Courses

The listing below is a compilation of courses in which the practice of archaeology is taught or the use of archaeological information is integral. The interested student is urged to consult the full listings of the various departments for related courses, relevant undergraduate tutorials, and graduate-level reading courses. The courses listed below are ordinarily acceptable for the Secondary Field in Archaeology with the approval of the Secondary Field Adviser. Additional courses including courses in other departments may also be deemed acceptable. See the handbook for more information.

Freshman Seminars
Freshman Seminar 30g.  Digging Up the Past: Harvard and Egyptian Archaeology [Fall]
Freshman Seminar 33h.  Collecting the Past [Fall]
Freshman Seminar 41c.  Ancient Technology – China & Beyond [Spring]
General Education
Societies of the World 30. Moctezuma’s Mexico: Then and Now [Fall]
Science of Living Systems 16. Human Evolution and Human Health  [Spring]
Societies of the World 38. Pyramid Schemes: The Archaeological History of Ancient Egypt  [Spring]
Societies of the World 40. The Incas: The Last Great Empire of Pre-Columbian South America  [Spring]
Societies of the World 41. Medieval Europe  [Spring]
African and African American Studies
African and African American Studies 11. Introduction to African Studies  [Spring]
Anthropology
Anthropology 91zr/91xr. Supervised Reading and Research in Archaeology [Fall/Spring]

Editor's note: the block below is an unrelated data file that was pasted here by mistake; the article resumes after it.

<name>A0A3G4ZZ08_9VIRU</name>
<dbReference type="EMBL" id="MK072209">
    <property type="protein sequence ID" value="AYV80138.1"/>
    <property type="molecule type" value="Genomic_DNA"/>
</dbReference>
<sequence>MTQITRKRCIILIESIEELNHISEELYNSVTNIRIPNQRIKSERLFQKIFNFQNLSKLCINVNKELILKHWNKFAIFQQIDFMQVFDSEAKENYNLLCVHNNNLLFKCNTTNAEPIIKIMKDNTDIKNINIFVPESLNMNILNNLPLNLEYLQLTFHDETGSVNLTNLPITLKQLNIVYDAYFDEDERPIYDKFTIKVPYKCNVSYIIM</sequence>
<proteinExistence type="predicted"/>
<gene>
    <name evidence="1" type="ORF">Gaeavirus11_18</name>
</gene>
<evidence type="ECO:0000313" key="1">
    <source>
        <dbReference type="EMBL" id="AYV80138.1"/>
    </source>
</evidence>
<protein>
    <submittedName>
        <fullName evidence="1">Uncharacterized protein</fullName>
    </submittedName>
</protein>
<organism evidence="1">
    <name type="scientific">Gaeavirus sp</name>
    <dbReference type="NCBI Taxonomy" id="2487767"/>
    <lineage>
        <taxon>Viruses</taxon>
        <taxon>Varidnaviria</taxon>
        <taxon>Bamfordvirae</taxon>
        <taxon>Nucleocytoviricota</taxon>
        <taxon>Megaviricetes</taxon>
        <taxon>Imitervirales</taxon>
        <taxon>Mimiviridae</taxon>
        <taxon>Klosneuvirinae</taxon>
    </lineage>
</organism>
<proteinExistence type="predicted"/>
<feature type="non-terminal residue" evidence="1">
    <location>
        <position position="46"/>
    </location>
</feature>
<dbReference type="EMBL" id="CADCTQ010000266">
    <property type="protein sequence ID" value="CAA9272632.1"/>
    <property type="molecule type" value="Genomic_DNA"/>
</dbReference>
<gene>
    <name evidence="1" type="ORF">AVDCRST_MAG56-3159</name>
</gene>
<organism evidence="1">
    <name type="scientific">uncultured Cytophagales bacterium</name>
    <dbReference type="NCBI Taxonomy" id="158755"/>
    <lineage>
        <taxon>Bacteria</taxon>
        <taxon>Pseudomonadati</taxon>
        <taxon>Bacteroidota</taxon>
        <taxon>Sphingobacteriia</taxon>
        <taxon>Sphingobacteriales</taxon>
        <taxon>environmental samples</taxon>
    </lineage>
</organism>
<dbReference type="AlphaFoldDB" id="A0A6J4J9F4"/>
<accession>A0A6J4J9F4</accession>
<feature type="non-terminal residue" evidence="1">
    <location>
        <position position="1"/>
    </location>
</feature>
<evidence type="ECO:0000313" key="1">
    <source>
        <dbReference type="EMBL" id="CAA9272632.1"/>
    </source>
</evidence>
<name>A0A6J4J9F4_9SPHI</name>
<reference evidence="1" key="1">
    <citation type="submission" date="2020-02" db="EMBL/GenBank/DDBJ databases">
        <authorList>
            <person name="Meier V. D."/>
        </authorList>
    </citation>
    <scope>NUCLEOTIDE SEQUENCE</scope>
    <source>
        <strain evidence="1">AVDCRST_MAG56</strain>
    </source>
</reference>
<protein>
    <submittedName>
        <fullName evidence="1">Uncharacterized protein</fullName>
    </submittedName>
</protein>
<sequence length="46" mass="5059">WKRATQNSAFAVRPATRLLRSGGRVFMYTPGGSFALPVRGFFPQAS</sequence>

Anthropology 92xr. Archaeological Research Methods in Museum Collections [Spring]
Anthropology 1010. The Fundamentals of Archaeological Methods & Reasoning [Fall]
Anthropology 1040. Origins of the Food We Eat [Fall]
Anthropology 1095. Urban Revolutions: Archaeology and the Investigation of Early States [Fall]
Anthropology 1175. The Archaeology of Ethnicity [Fall]
Anthropology 1165. Digging the Glyphs: Adventures in Decipherment  [Spring]
Anthropology 1173. Cities in the Jungle: Maya Archaeology  [Spring]
Anthropology 1190. Encountering the Conquistadors  [Spring]
Anthropology 1202. Forensic Anthropology: CSI Harvard  [Spring]
Anthropology 2020. GIS & Spatial Analysis In Archaeology  [Spring]
Celtic Languages and Literatures
Celtic 103. The Celts [Fall]
The Classics
Classical Archaeology 149. Images of Greek Myths in Classical Antiquity [Fall]
Classical Archaeology 101. Roman Antiquity  [Spring]
East Asian Languages and Civilizations 
EASTD 150.  Ceramic Arts of Korea  [Spring]
History
History 1047.     Anglo-Saxon and Viking-Age England, AD 400-1100: An Archaeology [Fall]
History 1039.     First Empires: Power and Propaganda in the Ancient World  [Spring]
History 1048.     Medieval Britain and Ireland, c. AD 800-1600  [Spring]
History 1947.     Material Cultures: A Comparative Archaeology of Northwest Europe, c. AD 600-1200  [Spring]
History of Art and Architecture
History of Art and Architecture 192m.  Early African Art (to 1750) [Fall]
History of Art and Architecture 197.  The Imperial Arts of the Inca and the Aztec [Spring]
History of Science
History of Science 289.  Entangled Objects: Or the Stuff of Science, Culture, and Society [Spring]
Human Evolutionary Biology
Human Evolutionary Biology 1220. Neanderthals and Human Evolutionary History [Fall]
Human Evolutionary Biology 1221. Teeth [Fall]
Human Evolutionary Biology 1540. Human Migration [Fall]
Near Eastern Languages and Civilizations
Ancient Near East 103. Ancient Lives [Fall]
Ancient Near East 117. Biblical Archaeology [Fall]
Ancient Near East 219.  Ancient Warfare in the Near East: An Archaeological Perspective [Spring]
The Study of Religion
Religion 1330. Ancient Greek Sanctuaries: Sacred Games [Fall]
Religion 1770. Introduction to the New Testament [Spring]